Sorry about that.

          6 votes
    3. aphoenix Link Parent
      If the ruling for police officers is generally that they don't get time for shooting people, then it's disingenuous to suggest that this case is not racist. It's certainly wrapped up in a...

      If the ruling for police officers is generally that they don't get time for shooting people, then it's disingenuous to suggest that this case is not racist. It's certainly wrapped up in a different problem, which is the lack of accountability for American police officers. The sentence for this officer isn't a step towards fixing that unless they actually start doing the same thing when a white cop murders a black kid.

      If this is the case where accountability starts for all police, including the white ones, then I'll happily retract this comment, but I'm not going to hold my breath.

      5 votes
  2. [2]
    Nivlak Link
    This story is interesting if you look at it in conjunction with the other case happening in Florida where the officer is being charged with neglect and other pretty serious charges for not...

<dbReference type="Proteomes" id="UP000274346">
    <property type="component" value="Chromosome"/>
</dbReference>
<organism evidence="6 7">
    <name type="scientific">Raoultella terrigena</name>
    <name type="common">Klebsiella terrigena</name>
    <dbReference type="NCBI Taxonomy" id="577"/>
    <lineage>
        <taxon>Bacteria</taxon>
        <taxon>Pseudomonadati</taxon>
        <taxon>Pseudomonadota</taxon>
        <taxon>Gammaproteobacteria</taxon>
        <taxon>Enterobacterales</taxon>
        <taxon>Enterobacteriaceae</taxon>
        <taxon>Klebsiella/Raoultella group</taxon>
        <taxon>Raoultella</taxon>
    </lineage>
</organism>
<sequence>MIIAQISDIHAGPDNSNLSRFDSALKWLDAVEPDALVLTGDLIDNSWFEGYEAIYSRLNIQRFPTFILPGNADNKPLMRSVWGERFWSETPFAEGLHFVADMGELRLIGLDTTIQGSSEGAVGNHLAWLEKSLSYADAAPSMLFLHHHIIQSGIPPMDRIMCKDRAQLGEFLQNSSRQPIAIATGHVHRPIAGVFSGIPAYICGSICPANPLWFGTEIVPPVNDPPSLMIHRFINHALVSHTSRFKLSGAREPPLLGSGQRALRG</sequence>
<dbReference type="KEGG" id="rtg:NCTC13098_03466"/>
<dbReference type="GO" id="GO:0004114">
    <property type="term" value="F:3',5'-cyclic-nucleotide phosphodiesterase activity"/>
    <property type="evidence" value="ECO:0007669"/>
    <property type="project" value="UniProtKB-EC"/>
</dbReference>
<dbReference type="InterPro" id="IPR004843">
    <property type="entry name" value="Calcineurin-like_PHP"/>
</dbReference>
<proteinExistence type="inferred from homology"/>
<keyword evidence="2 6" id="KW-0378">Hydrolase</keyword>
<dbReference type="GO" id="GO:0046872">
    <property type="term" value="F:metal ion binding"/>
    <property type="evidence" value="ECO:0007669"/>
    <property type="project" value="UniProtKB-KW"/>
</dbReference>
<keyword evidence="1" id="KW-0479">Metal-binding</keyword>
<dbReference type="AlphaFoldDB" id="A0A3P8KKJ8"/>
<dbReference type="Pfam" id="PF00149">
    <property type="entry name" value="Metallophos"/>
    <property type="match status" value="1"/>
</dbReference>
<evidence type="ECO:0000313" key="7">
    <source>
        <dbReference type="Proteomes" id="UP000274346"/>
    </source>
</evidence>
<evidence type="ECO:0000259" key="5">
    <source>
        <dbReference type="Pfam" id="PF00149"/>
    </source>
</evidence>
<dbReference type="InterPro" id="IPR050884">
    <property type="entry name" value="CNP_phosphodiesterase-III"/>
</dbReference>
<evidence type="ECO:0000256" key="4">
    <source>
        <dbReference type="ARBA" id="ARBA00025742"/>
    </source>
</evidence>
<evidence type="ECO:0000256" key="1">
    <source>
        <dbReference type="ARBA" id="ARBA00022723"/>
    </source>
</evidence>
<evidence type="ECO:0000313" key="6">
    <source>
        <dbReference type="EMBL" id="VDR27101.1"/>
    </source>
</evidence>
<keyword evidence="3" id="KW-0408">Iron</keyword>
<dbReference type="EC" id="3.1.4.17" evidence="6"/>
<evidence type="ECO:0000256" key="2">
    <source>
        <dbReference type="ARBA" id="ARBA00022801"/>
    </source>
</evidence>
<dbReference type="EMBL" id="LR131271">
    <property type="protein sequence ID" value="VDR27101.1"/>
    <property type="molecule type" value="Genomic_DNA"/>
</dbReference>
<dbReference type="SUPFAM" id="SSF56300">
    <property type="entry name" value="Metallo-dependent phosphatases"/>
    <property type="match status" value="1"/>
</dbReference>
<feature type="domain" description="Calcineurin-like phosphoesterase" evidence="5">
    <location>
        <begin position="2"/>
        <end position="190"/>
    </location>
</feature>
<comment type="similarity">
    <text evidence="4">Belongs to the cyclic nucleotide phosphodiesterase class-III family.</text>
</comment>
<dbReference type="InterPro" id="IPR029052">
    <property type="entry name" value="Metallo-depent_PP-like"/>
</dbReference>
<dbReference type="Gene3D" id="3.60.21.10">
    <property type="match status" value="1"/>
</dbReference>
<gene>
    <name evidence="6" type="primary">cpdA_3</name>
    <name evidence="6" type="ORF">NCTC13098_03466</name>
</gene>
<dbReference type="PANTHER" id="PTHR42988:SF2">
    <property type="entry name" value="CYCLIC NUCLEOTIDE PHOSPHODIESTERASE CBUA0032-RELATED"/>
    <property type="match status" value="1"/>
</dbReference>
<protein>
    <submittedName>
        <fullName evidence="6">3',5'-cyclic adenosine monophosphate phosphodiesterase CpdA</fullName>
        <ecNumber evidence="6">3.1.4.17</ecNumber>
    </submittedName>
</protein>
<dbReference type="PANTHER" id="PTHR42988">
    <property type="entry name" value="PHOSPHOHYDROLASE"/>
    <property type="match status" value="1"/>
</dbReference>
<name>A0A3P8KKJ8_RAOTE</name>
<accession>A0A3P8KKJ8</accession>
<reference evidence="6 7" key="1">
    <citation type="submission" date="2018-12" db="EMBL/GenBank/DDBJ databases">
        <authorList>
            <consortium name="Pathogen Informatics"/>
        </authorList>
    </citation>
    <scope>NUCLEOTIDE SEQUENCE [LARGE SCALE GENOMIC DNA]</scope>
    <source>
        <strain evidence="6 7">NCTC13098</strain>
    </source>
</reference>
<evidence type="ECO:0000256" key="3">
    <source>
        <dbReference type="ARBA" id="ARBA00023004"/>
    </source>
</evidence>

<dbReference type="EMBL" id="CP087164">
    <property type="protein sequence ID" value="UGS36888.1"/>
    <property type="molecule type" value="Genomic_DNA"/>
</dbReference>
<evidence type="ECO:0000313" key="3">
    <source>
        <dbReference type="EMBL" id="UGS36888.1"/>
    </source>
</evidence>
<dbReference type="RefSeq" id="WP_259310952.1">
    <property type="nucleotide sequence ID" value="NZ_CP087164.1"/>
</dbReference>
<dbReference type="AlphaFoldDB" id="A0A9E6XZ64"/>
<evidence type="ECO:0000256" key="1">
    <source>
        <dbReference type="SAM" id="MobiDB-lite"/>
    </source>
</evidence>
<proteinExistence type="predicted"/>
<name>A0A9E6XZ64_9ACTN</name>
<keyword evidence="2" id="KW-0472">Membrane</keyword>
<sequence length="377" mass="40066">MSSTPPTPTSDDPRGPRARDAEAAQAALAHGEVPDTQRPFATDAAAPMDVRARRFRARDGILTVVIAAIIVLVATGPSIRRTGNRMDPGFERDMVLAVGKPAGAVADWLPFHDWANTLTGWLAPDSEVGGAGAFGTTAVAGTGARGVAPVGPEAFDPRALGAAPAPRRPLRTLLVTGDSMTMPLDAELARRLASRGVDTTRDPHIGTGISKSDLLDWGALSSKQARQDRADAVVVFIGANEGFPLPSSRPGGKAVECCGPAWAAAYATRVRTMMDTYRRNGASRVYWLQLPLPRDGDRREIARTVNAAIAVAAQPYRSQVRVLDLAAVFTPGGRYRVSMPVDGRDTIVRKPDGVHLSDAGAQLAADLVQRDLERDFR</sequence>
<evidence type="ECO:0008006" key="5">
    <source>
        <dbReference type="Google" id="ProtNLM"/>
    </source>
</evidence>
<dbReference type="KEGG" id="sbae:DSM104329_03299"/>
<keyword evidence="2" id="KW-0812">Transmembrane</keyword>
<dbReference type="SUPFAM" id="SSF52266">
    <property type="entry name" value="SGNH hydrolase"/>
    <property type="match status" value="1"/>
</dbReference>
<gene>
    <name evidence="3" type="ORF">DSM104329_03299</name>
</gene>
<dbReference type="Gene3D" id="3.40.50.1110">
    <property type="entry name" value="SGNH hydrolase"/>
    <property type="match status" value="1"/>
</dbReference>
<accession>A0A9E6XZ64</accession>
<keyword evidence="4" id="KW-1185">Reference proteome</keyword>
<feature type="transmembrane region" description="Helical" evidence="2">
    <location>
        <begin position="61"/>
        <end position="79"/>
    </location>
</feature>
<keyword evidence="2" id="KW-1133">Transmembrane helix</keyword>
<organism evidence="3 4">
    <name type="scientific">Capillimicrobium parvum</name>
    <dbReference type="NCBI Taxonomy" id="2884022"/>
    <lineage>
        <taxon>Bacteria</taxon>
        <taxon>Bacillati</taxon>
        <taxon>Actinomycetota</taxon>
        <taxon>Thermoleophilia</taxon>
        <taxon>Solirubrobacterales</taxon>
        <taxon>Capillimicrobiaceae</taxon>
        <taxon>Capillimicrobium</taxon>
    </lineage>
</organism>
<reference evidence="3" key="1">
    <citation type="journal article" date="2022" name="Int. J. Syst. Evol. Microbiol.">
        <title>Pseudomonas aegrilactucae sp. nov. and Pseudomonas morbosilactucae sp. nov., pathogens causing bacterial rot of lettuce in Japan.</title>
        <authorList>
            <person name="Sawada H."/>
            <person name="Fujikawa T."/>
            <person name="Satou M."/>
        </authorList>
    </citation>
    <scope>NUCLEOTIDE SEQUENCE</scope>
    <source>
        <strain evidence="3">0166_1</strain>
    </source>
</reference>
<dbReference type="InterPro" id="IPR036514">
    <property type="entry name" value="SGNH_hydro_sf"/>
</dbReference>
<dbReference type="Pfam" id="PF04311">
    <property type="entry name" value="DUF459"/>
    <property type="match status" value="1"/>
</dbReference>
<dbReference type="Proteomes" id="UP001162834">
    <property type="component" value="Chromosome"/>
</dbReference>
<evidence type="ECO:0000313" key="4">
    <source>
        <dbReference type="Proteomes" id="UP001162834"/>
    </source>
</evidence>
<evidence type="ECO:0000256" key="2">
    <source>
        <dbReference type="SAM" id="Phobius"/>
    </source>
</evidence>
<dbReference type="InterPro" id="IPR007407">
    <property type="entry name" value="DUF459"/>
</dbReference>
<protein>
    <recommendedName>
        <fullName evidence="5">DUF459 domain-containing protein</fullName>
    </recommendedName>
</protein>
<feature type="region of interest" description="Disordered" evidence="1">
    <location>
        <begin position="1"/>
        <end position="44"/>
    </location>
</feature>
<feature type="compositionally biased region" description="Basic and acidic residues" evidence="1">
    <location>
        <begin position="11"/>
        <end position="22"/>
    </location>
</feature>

This story is interesting if you look at it in conjunction with the other case happening in Florida where the officer is being charged with neglect and other pretty serious charges for not entering the school to confront the shooter. He is facing up to 97 years. This officer gets 12 for actually killing an innocent person. What to make of this ?

    8 votes
    1. gabelanglais (edited ) Link Parent
      I'm not going to comment on whether the officer should get 12 years for killing an innocent person. I believe this would lead into an unproductive debate on what is the right amount of retribution...

      I'm not going to comment on whether the officer should get 12 years for killing an innocent person. I believe this would lead into an unproductive debate on what is the right amount of retribution for taking a life, everyone has their own opinion.

      On the other hand, I believe that the officer who neglected the Parkland students should face up to 97 years. If the officer went in and looked for him, and was unsuccessful in stopping the shooting, no one would be against him. Yet the man did not even go into the building when he heard the gunshots. Now I'm not saying that everyone should charge into a gunfight. I can't blame the man for being scared. But at the end of the day, he was an on duty law enforcement officer who sat back and watched the tragedy play out.

      4 votes
  3. Deimos Link
    This thread is just pedantry about the meaning of the word "racism" now.

    This thread is just pedantry about the meaning of the word "racism" now.

    3 votes